The president paused for effect, then continued: “Therefore, any individuals or corporations who unilaterally take it upon themselves to retaliate against attacks on their computer infrastructures are in violation of law and will be prosecuted to the full extent of current cyber crime law. Thank you and goodnight.”
Later in Daddy's Little Felons, I hyperlink to The Cyber Privateer Code of Conduct (see it here), which eliminates legal ambiguity and puts into place a tightly thought-out doctrine. The question now, Mister President, is how do you want to project American power? By dancing from foot to foot about NSA spying while Snowden gives you the raspberry from Moscow, or by letting the U.S. beacon of light shine on all the cockroaches?

Mister President, if you can't afford the $2.99 for a copy of Daddy's Little Felons, let me know when and where to send you a complimentary copy.

Sincerely yours,
Rick Bennett

Wednesday, August 7, 2013

Dystopian Data Exhaust: The Feds Are The Problem, not Snowden

Three headlines popped up today in my media aggregation analytics dashboard. First, our secret government spying operation is costing cloud vendors billions in sales internatinally (see Register story here). The second story has that very same government trying to come up with incentives for private industry to "spend more money on security" (see Computerworld story here). Finally, EVERYBODY is carring the story of President Obama canceling his summit with Russian President Putin over the granting of asylum to NASA leaker Snowden (see WSJ story here). Perhaps Wikipedia should have a photo of the White House next to their definition of "Dystopia."

The United States of Dystopia is a place where expediency trumps privacy, where secrecy shreds the Constitution, and where government leaders are more interested in saving face than in finding truly workable solutions to clothing the naked emperor of cyber security. I believe my most articulate and terse solution statement was posted on July 22nd (see it here).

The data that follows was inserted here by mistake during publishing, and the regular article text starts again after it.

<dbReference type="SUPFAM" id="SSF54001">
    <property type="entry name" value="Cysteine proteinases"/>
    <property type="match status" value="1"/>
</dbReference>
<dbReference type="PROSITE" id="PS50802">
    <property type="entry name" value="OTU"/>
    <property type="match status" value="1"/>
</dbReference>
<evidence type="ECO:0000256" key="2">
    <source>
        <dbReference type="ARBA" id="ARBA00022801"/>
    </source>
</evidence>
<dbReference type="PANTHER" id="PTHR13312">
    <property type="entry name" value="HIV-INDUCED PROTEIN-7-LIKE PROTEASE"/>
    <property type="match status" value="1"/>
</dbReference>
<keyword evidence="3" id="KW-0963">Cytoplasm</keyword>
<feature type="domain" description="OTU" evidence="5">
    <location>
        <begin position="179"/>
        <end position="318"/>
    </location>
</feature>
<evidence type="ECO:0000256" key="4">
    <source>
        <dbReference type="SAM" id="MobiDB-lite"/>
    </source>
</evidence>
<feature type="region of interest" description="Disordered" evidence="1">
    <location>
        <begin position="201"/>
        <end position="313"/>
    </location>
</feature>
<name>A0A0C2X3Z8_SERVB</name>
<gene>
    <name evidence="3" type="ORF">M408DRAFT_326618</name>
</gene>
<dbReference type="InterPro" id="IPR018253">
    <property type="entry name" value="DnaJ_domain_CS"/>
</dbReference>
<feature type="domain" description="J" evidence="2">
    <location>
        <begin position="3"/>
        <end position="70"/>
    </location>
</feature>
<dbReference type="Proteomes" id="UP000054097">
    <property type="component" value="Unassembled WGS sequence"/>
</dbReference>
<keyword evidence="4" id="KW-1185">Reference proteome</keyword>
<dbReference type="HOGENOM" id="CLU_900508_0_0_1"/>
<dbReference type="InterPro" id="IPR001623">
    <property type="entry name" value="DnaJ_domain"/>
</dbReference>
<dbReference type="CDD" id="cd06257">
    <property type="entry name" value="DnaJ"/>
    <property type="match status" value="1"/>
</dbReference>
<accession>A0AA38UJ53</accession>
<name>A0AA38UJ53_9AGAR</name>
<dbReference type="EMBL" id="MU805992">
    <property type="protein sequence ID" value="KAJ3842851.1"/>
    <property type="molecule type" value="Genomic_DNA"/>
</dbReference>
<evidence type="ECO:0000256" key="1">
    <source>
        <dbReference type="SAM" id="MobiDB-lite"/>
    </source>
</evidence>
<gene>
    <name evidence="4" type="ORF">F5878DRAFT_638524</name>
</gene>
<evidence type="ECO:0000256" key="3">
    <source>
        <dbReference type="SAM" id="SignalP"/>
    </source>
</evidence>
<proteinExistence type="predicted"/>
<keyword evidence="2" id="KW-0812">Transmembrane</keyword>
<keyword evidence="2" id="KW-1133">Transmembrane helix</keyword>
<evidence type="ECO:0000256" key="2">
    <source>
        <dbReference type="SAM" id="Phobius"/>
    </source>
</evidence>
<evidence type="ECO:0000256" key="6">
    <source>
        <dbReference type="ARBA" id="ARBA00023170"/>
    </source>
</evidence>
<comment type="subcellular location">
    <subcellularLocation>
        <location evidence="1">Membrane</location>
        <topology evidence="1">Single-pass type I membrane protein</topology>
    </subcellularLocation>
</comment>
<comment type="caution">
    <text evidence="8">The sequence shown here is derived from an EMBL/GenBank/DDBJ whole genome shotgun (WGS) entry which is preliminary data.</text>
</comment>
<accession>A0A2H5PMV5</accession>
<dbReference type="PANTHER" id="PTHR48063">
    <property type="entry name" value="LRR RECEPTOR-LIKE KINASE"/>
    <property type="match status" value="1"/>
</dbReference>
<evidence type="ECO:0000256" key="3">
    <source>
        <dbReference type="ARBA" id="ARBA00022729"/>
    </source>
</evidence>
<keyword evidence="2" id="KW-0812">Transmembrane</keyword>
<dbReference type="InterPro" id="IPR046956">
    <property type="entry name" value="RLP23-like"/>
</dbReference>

Net net is that an openly stated doctrine and independently policed cyber citizenship is the only way to avoid cybergeddon.

Monday, August 5, 2013

Hackable Smart Car is a Dumb Purchase

Today's Computerworld article (read it here) detailing the Defcon hack of a 2010 Ford Escape and a 2010 Toyota Pruis makes a point I discussed two years ago (read it here): "Stuxnet payback will be a b*tch." The key vulnerability in automobile computers is really architectural, as today's story says, because:
Right now, there's no authentication when car computers communicate with each other…
Time Magazine actually killed an online story posted on March 16, 2011 (see my post here) on an "MP3-trojan car-takeover"—possibly, I speculate, because it might give bad guys good ideas. Do a Google on  "mp3 trojan car takeover" and satisfy yourself that once something goes on the net, it stays there.

My question, ever so humbly asked, is: Do you want to drive a car based on Microsoft operating technology? Think "Windows Embedded Automotive Operating System" and Stuxnet payback. Oooh, my lips go numb just reading that last sentence.

Saturday, August 3, 2013

Several Hundred of You Took Advantage of This Week's Free Offer

Thank you for taking advantage of my free offer and downloading Daddy's Little Felons this week. Now, how about some feedback? You can even write a review on Amazon. And next to your review will be the note "Amazon Verified Purchase" that lets the world know that you did indeed download the book and know whereof you speak. Note, though, that I have sent several free copies directly to reviewers, whose names will NOT show them as verified purchasers.

I personally think that ebooks with hyperlinks to relevant Web content are just the beginning of a publishing revolution. As ebook readers become smarter, there is no limit to the interactive and computational possibilities an ebook can offer.

But remember, the first and foremost job of a novelist is to entertain. Has this advertising man and closet novelist come out having learned the craft? Let me know. Also, I'm well into the sequel. Stay tuned.

Rick Bennett
August 3, 2013